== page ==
One of the most common injuries in adults today is damage to the rotator cuff, and it’s important to learn more about it so that you can prevent it as well as learn how to manage it if it occurs to you.
What is Rotator Cuff Tears?
You’ll need to understand just what the rotator cuff is. Basically, your shoulder is what is known as a ball and socket joint. Your upper arm bone contains a ball that fits into a socket inside the shoulder blade. The rotator cuff is a cluster of four different muscles that connect as tendons and keep your arm inside the socket. It’s responsible for keeping the ball inside the socket. It also helps lift your arm and rotate it.
A rotator cuff tear occurs when one of the tendons no longer attaches fully to the humorous bone. This can result in pain, swelling, and drastically reduced mobility. Usually, muscles aren’t what are damaged but instead the tendons suffer the damage.
It is caused by issues like overuse, improper technique performing some action, stress, and injury. Most common caused by overuse. Regular wear and tear will gradually cause the tendons to fray, known as a degenerative tear which occurs as a result of sudden injuries.
Those who are 40 and above are far more likely to develop this type of injury, and it’s also more common among those who do overhead activities or repetitive lifters. Painters, carpenters, and mechanics are among those most likely to develop the issue, along with pitchers or tennis players.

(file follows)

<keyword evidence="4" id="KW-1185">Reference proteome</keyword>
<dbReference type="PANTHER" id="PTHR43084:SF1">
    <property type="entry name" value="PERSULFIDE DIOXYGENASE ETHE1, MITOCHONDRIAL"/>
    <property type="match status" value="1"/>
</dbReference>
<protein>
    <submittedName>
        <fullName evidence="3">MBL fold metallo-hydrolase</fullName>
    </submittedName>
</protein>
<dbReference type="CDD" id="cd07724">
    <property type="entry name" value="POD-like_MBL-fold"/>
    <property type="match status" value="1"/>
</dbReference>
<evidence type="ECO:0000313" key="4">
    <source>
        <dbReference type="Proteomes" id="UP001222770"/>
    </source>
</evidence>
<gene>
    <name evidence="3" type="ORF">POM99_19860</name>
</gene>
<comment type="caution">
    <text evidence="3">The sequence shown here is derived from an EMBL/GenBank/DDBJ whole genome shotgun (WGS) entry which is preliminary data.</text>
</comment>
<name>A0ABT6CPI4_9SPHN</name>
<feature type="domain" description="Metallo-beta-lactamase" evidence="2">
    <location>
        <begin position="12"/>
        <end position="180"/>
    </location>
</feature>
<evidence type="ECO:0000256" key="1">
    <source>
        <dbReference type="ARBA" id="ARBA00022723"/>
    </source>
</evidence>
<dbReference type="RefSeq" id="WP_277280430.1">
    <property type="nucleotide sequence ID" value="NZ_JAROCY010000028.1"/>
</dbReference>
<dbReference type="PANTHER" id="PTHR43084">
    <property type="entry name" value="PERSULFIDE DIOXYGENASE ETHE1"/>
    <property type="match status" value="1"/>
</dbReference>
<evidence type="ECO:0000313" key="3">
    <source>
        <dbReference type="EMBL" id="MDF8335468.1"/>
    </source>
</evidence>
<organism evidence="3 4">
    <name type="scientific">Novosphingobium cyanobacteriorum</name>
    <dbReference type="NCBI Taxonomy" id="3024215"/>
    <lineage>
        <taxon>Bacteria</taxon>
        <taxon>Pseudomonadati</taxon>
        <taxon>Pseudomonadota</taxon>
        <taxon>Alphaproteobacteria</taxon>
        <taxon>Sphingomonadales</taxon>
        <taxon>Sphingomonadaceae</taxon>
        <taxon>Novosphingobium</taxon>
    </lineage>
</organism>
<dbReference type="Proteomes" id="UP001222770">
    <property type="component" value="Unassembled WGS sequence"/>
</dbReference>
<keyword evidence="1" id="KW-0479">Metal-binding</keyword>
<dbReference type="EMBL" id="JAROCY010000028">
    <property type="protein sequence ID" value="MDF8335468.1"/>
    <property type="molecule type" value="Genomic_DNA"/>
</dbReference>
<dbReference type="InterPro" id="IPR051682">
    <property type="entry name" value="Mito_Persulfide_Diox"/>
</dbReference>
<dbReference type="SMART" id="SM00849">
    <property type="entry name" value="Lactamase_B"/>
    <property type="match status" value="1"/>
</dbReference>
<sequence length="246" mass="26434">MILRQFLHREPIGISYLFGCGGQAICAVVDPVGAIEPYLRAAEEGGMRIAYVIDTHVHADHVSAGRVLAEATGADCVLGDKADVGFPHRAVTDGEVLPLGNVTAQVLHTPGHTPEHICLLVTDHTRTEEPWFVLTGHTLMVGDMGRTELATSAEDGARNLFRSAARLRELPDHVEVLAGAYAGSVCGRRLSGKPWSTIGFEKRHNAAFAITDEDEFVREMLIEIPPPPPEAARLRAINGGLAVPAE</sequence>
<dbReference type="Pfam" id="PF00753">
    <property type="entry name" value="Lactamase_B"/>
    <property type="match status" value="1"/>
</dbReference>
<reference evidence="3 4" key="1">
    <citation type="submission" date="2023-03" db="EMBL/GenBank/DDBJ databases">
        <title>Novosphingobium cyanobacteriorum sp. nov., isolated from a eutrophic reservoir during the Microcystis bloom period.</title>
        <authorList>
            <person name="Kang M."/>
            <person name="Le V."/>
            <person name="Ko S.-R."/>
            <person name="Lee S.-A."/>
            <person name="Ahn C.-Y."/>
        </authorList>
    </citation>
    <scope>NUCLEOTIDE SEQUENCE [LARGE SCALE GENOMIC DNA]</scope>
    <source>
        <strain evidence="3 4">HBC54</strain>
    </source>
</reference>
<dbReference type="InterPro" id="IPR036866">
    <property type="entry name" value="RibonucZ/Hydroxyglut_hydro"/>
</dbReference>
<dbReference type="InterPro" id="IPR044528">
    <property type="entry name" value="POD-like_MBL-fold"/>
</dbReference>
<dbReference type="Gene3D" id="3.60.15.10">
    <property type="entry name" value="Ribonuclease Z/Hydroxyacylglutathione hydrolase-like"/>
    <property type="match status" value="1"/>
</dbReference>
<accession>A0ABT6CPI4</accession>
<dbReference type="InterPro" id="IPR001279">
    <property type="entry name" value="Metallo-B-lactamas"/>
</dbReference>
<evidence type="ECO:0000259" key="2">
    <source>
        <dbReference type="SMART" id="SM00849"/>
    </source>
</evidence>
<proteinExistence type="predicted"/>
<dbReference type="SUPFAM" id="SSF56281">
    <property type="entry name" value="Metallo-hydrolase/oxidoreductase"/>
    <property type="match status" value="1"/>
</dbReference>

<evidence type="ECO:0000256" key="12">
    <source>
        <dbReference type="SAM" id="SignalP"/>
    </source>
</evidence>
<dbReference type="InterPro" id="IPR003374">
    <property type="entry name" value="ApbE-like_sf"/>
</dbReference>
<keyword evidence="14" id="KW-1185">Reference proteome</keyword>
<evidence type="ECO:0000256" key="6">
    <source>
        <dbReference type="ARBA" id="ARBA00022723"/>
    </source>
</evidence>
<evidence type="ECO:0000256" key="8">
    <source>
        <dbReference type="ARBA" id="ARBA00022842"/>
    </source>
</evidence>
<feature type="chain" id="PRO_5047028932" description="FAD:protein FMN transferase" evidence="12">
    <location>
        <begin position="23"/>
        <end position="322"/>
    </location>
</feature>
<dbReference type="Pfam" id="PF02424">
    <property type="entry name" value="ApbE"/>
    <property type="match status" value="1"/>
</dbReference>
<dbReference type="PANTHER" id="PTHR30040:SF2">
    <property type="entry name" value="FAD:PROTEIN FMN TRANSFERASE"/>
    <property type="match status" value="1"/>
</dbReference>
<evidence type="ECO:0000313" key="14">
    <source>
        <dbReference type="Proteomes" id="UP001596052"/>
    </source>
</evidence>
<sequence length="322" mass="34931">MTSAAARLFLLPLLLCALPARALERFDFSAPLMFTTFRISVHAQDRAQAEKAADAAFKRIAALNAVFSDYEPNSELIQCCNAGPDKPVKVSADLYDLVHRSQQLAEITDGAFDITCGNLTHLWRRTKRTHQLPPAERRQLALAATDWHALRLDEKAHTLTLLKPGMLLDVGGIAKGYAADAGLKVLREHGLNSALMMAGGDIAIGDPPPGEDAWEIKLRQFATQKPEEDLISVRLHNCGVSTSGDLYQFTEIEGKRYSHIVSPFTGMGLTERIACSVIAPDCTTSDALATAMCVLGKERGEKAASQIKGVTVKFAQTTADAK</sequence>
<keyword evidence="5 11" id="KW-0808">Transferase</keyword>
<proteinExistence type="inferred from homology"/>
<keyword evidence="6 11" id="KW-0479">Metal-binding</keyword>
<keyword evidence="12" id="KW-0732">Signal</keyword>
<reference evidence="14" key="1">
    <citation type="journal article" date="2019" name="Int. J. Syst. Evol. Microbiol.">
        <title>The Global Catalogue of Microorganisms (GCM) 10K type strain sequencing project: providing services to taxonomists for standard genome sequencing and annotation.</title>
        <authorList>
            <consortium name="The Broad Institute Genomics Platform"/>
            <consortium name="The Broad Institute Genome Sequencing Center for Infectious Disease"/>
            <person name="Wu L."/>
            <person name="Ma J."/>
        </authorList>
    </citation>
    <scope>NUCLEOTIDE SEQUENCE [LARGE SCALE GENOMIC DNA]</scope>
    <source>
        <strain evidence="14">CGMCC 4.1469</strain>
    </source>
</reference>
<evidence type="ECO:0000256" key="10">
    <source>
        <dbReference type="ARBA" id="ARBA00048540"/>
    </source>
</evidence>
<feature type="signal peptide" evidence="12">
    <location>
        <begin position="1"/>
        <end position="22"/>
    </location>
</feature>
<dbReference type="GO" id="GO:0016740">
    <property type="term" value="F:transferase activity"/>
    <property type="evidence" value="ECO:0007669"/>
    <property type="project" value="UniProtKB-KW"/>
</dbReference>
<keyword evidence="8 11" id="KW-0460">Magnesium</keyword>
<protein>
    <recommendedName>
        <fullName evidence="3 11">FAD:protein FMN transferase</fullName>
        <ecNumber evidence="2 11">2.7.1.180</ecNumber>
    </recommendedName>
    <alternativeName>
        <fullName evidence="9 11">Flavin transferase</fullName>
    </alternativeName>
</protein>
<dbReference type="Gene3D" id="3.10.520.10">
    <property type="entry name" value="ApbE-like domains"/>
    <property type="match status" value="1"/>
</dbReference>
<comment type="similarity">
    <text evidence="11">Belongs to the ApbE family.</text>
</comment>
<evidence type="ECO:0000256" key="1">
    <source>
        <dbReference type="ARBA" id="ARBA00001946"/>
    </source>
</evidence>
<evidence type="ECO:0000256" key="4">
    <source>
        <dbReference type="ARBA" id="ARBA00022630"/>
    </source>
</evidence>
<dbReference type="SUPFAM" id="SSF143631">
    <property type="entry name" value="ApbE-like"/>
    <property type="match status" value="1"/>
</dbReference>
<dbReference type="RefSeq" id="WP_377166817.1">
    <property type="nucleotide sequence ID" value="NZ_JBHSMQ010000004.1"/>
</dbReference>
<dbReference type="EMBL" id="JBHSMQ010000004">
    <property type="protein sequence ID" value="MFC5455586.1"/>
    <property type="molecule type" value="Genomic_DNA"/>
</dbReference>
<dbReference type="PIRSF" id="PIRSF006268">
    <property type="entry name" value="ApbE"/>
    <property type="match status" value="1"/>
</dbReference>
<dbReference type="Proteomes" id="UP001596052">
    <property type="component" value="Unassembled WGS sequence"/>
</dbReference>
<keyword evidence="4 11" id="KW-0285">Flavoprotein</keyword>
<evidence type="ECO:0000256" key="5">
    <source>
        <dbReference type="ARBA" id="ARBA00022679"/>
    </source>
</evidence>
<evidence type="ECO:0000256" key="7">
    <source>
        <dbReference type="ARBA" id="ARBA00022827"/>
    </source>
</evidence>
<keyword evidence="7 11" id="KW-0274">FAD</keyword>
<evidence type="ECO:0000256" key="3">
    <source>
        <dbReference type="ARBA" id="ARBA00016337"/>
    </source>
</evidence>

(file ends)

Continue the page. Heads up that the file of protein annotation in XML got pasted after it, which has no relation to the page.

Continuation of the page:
Symptoms of Rotator Cuff Tears
Knowing the signs is a good idea. The symptoms are similar and worth looking at so you can identify whether or not you may be suffering from the issue.
Acute tears are those caused by sudden trauma like falling on the arm or raising it against resistance forcefully. Symptoms of these acute tears include:
- Severe pain throughout the arm
- Limited range of motion
This is the more common type of tear. It’s caused by gradual wearing down of the ligaments and tendons throughout regular use. They’re much more common among those who engage in overhead activities including mechanic work, swimming, pitching, painting, and more. Symptoms of this issue include:
- Pain that is sporadic in nature
- Atrophy of muscles
- Significant pain during rest
- Pain that gradually worsens over time
- Cracking sensations during movement of the arm
- Inability to lift the arm completely
- Aches and pains over the front of the shoulder
- Pain at night when lying on the shoulder
- Pain when reaching forward
Symptoms are actually early warning signs that the issue may be occurring. It’s usually possible to identify the issue early and start trying to prevent it from occurring.
Taking care of your body the right way will help reduce the chances of developing the issue. A number of options exist for maintaining your shoulder and for helping it heal, but learning more about the condition is the first step.